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Cheaper, better, convenient: these may seem like buzzwords, but as grocery prices are rising and most of us are busy, they are more than that. I started ordering grocery delivery at the beginning of the pandemic- but I’ve also often questioned if it’s worth it.
While I can usually get the brands or products I want from my grocery store, I cannot tell you how many examples there are of products for sale with a steep price tag. But can companies like Boxed and Amazon solve that?
In short: no. But can buying groceries in bulk- especially essentials- save you money? Yes. For those reasons, I’m comparing buying groceries on Amazon vs Boxed to see which company offers the best prices, selection, and delivery.
You’d be surprised by what I discovered- and how the answer to “is it worth it” is not as simple as an easy yes or no.
Main Differences Between Amazon vs Boxed
- Amazon offers fresh groceries through Amazon Fresh and bulk groceries separately, whereas Boxed sells bulk groceries for both fresh and shelf-stable products
- Amazon Prime membership provides free shipping, movie streaming, priority shipping and discounts, whereas Boxed Up memberships provide free shipping and free products and are less expensive.
- Amazon has better search filters, whereas Boxed is a more streamlined shopping experience
Bottom Line Up Front Summary
Boxed and Amazon both offer bulk groceries online- and that’s a tempting way to slash grocery bills. From pantry staples to fresh and frozen products, it’s great to see options like these two companies for both savings and convenience.
At the same time, Boxed and Amazon offer different experiences- and I recommend shopping with Amazon over Boxed.
Amazon allows you to buy bulk pantry items, while Amazon Fresh allows you to shop for everyday fresh and frozen items you might in regular stores. I also like the individual customer reviews, plus the fast delivery and easy tracking.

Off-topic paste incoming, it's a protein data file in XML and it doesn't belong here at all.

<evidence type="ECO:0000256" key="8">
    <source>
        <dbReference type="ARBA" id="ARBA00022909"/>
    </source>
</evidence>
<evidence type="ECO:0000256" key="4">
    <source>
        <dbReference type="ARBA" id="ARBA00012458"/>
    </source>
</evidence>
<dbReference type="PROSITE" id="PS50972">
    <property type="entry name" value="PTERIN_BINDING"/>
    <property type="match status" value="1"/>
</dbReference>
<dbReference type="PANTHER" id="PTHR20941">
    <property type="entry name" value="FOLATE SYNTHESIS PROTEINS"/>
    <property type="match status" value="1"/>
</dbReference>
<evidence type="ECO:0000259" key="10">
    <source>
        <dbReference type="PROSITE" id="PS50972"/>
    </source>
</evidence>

With a more seamless customer service experience, I think you get more bang out for your buck when shopping with Amazon over Boxed.
But due to the extensive complaints with Amazon Fresh, I would stick with using Amazon bulk and regular listings for shelf-stable items- and buying fresh groceries elsewhere.
Review: Is Boxed or Amazon Better for Groceries?
Read on for my honest review- and what you can do to save money on your next online grocery shopping order.
Boxed and Amazon may seem to offer the same bonus- groceries in bulk at the tip of your fingers- but they have a very different company history. Here’s how their experience and mission differ- and what may impact your shopping experience.
Boxed employs just over 400 and started small. What began as a delivery service for New York City, New Jersey, and Boston has blossomed into a bulk grocery online store for the continental United States. They’ve always been e-commerce based.
Like Amazon, they have fulfillment centers (albeit far less) where your groceries come from. An interesting tidbit is that Boxed may be getting some of its goods from unused Costco stores. That said, Costco and Boxed are otherwise not affiliated. They’ve been serving customers since 2013.
Amazon hardly needs any introduction, as the fourth tech company to reach $1 trillion in market value as of 2022. But what I’m interested in comparing is its two main grocery services that most closely resemble Boxed: Amazon Bulk and Amazon Fresh.